The flight control system on the F-15 is a cross between a fly-by-wire system and a standard hydro-mechanical system. The F-15 has a system called the CAS, or Control Augmentation System that combines the best features of the old and new styles of flight controls.
In order to accomplish this, McDonnell-Douglas needed a way to detect the amount and direction of force the pilot was applying to the flight grip. This is how the SFS or Stick Force Sensor box was born. This box not only joins the grip to the stick base, but also contains a “load beam”. This is a special electronic device that tells the flight control computer how much force the pilot is applying to the stick and in what direction. The SFS box also contains the Autopilot Disconnect and Nosewheel Steering paddle.
Here’s what the components of my implementation look like:
- 57 pin cannon socket
- CNC machined Baltic Birch SFS box and aluminum cover
- AP/NWS paddle (3D printed)
- Replica Load Beam
- 57 pin cannon socket
- Grip support and threaded locking ring
- F-15C, Post-MSIP II Flight Grip (made of pure unobtanium!)
Part #1 – the 57 pin cannon plug was part of the original wiring harness for the SFS box. However, instead of being mounted to the box, this connector was attached to the cockpit floor with four screws. The other end of the cable (not shown) was a 57 pin cannon plug that mated to the SFS box itself. I’m going to rebuild the harness using a different connector to pass the wiring through the cockpit floor and use the original parts to build a visually correct SFS box.
Part #2 – the machined SFS box was covered here a number of years ago. Other projects and an ugly case of Stage IIIB lung cancer put the whole thing on hold for a long time.
Part #3 is a pretty good replica of the original AP/NWS paddle. I printed it on my Rostock MAX 3D printer.
The part is 30mm tall and 30mm wide at the base. It’s not an exact copy of the paddle, but it’s pretty close!
Part #4 – the “load beam” is simply a short piece of 3/4″ EMT that’s been turned on a lathe to increase the inside diameter a bit in order that the 57 pin cannon plug (Part 5) can fit inside.
Part #5 – the 57 pin cannon plug mates to the keyed socket on the flight grip.
Part #6 – the lower ring is custom fabricated by a friend of mine and the threaded ring was a donor part from another aircraft. Fortunately the USAF loves their standards, so most of the parts at that level are the same with respect to thread diameter and pitch.
I’ve got the pinout for the grip and I just need to verify it with a meter. Once I’m confident that I have a 100% good pinout and all the switches work, I’ll build the harness that joins the two cannon connectors together and then permanently mount the connector to the bottom of the SFS box.
Not shown is a Delrin post that bolts to the bottom of the SFS box – this is what mates the SFS box to the lower stick mechanism in the cockpit.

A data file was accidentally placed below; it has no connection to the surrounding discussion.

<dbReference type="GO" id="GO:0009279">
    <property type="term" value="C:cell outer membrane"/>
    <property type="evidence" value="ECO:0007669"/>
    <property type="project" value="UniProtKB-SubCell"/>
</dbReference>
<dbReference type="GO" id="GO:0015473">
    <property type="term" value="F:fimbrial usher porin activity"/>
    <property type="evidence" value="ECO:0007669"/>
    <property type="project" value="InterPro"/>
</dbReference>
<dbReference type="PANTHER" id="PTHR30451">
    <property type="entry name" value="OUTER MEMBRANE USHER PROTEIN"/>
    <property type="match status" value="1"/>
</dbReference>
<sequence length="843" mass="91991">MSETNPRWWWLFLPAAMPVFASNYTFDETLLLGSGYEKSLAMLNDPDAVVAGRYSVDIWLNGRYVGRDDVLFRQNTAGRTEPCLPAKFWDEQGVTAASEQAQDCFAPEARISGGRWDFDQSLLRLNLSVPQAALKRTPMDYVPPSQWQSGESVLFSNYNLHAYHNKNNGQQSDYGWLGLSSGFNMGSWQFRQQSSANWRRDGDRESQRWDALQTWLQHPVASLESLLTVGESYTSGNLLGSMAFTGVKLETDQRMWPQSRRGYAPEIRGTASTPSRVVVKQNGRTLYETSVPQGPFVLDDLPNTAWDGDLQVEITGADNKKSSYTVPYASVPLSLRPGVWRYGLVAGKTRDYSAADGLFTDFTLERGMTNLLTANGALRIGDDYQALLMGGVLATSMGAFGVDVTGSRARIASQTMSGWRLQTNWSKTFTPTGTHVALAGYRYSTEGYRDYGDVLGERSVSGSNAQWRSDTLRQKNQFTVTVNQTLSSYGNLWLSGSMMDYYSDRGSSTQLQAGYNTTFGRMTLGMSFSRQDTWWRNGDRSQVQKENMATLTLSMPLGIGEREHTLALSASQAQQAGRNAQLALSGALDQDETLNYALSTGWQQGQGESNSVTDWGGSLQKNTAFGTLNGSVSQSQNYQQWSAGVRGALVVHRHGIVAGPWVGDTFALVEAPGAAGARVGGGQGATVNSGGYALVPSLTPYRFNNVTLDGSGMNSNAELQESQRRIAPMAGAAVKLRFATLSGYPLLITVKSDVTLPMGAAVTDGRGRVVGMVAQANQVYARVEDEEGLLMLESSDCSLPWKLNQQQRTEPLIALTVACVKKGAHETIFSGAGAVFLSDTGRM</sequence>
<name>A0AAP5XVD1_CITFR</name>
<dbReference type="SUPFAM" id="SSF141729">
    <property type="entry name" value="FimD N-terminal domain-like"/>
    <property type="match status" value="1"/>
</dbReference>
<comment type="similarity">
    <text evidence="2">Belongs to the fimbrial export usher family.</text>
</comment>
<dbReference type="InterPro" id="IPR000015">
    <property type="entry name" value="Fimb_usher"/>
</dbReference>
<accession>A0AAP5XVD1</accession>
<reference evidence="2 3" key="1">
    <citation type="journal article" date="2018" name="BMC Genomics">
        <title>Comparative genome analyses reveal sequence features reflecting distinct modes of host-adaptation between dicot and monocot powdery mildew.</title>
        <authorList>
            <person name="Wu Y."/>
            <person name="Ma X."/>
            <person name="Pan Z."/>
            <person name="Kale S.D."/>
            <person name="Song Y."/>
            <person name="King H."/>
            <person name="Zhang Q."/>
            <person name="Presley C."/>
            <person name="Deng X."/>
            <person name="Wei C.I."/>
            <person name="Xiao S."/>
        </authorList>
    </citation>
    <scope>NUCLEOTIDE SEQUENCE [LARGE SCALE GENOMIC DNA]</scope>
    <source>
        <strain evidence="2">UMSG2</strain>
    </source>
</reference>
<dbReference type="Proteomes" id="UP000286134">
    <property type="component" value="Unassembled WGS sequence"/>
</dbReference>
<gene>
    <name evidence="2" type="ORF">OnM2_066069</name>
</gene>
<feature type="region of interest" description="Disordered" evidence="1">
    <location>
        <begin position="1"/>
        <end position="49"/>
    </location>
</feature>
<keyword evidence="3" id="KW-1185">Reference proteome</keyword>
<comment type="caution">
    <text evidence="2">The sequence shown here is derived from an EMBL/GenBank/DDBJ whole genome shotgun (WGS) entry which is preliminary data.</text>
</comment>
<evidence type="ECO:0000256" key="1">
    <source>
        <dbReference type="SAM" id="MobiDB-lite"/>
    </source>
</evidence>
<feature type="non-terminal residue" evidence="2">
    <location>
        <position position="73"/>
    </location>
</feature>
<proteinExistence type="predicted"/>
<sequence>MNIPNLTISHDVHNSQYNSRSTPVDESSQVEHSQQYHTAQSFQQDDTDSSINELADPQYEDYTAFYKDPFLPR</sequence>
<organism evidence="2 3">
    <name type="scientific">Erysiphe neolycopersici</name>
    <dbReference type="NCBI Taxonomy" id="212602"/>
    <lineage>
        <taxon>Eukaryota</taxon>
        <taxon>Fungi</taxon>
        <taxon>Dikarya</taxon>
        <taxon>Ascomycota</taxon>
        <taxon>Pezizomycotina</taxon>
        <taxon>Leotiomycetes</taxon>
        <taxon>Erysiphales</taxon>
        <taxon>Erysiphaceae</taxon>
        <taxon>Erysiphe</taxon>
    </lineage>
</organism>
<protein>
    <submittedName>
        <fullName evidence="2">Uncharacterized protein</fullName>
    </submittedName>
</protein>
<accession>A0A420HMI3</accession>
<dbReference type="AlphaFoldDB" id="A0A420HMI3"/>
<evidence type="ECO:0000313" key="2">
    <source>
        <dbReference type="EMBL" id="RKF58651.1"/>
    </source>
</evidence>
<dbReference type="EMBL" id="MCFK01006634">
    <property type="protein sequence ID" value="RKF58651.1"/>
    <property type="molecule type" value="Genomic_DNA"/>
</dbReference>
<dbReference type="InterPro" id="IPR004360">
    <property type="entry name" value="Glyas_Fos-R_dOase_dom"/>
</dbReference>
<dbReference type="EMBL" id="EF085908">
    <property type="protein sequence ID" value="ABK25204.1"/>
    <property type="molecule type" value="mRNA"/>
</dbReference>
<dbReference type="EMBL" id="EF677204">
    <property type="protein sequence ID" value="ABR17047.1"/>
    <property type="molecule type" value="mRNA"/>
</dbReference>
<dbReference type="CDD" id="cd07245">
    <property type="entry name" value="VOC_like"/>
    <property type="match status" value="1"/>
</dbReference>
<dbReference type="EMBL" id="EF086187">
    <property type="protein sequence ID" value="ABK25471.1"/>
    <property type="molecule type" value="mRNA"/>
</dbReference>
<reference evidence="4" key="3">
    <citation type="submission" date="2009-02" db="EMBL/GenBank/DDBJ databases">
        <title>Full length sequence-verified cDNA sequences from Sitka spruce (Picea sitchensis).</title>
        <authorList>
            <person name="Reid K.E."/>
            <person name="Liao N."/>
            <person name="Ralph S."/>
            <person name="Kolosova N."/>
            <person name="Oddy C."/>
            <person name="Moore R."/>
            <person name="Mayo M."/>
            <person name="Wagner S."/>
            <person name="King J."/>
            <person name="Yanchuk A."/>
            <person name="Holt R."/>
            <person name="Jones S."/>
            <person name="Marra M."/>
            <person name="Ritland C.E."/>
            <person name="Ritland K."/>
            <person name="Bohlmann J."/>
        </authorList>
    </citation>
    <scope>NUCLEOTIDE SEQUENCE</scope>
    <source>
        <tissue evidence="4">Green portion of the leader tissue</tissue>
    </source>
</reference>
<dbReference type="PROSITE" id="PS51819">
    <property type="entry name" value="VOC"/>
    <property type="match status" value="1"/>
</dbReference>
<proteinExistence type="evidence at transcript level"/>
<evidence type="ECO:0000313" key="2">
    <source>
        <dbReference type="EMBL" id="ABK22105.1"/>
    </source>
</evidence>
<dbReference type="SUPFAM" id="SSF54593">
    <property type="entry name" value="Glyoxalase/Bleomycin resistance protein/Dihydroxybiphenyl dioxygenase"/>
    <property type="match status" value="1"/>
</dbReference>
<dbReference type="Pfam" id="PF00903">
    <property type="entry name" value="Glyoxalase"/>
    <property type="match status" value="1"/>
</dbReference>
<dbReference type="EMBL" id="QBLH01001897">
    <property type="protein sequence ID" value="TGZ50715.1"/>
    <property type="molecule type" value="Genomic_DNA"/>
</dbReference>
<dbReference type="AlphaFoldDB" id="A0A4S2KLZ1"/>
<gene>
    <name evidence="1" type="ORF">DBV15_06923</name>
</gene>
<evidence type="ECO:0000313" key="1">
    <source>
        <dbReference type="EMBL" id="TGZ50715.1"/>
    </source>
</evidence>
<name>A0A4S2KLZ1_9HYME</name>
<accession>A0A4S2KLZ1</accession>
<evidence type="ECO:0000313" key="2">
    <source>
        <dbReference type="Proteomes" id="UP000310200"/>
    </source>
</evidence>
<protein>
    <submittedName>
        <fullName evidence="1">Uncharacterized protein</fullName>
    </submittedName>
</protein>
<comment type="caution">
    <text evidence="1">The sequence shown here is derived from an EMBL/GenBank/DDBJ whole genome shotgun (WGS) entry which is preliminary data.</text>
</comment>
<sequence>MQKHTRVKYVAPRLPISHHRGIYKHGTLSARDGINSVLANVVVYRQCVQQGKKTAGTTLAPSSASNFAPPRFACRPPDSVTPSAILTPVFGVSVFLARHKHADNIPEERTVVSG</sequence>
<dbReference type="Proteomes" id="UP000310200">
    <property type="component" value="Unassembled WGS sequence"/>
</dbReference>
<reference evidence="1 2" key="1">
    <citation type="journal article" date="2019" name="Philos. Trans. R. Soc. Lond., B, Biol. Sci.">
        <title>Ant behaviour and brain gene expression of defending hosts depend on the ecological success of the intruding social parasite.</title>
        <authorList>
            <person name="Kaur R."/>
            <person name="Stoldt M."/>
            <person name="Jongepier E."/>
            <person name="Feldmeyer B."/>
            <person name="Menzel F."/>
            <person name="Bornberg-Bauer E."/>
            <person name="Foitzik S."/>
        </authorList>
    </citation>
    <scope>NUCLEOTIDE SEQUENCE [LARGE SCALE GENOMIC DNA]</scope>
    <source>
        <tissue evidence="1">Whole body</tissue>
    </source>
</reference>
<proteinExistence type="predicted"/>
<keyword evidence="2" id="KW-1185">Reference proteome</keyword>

This past week I got the “beam” glued into the SFS box using JB Weld:
I’m going to add a smaller support piece in there to help protect the tube against aggressive back-force. It’s well supported to the rear, but not to the front.
The little square of material you can see is where the micro-switch for the AP/NWS paddle goes.
I used a Krylon flat primer and before I install it into the cockpit, I’ll shoot it again with the correct FS color that it should be. The grey primer isn’t light enough.
A number of years ago, I scored a pile of the Bay 5 relay boxes on eBay. I got tired of moving them around the shop this week, so I installed them. Each one is in the correct location according to the matching placards on each one.
More next week!
After many years of being disconnected, the flight controls are getting worked on!
Now that I’ve got a 3D printer, can I easily make things that would be a costly nightmare to have fabricated by someone else, or done myself in metal.
A good way to make a stick centering mechanism is to have a pushrod loaded with springs on either side of a bearing point. This is what I did with the flight controls in my 109F/X cockpit and it works great on the F-15!
Here’s the roll axis connection:
The grey parts in the image were printed on my 3D printer (a Rostock MAX by SeeMeCNC – http://www.seemecnc.com). The center point holds an LM8UU linear bearing. The bearing is held in place using a pair of wire ties. Since the bearing doesn’t receive any twisting or side-force, this is a perfectly adequate method of retaining the bearing in the mount.
The pushrod is a 5/16″ plated rod that makes it about 7.95mm in diameter – a perfect fit for the linear bearing!
The pushrod connects to the roll axis fork using a printed rod end as shown below:
The rod end is printed because I couldn’t find one that would take a 5/16″ rod, but had a 1/4″ hole in the end. The roll axis fork is drilled for a 1/4″ bolt and I didn’t want to increase the size of it.
The grey caps keep the springs centered on the shaft and prevents the springs from coming into contact with the pushrod, resulting in a nice and quiet system.
The springs I used may have to be replaced, they’re _almost_ too stiff. Once the SFS box and grip are installed, I’ll know for sure if I have to go to a lighter spring.
The pitch axis centering will be installed later – I didn’t have the parts ready when I took pics of it on Saturday (3/16/13) – I’d forgotten to print four more end caps for the spring!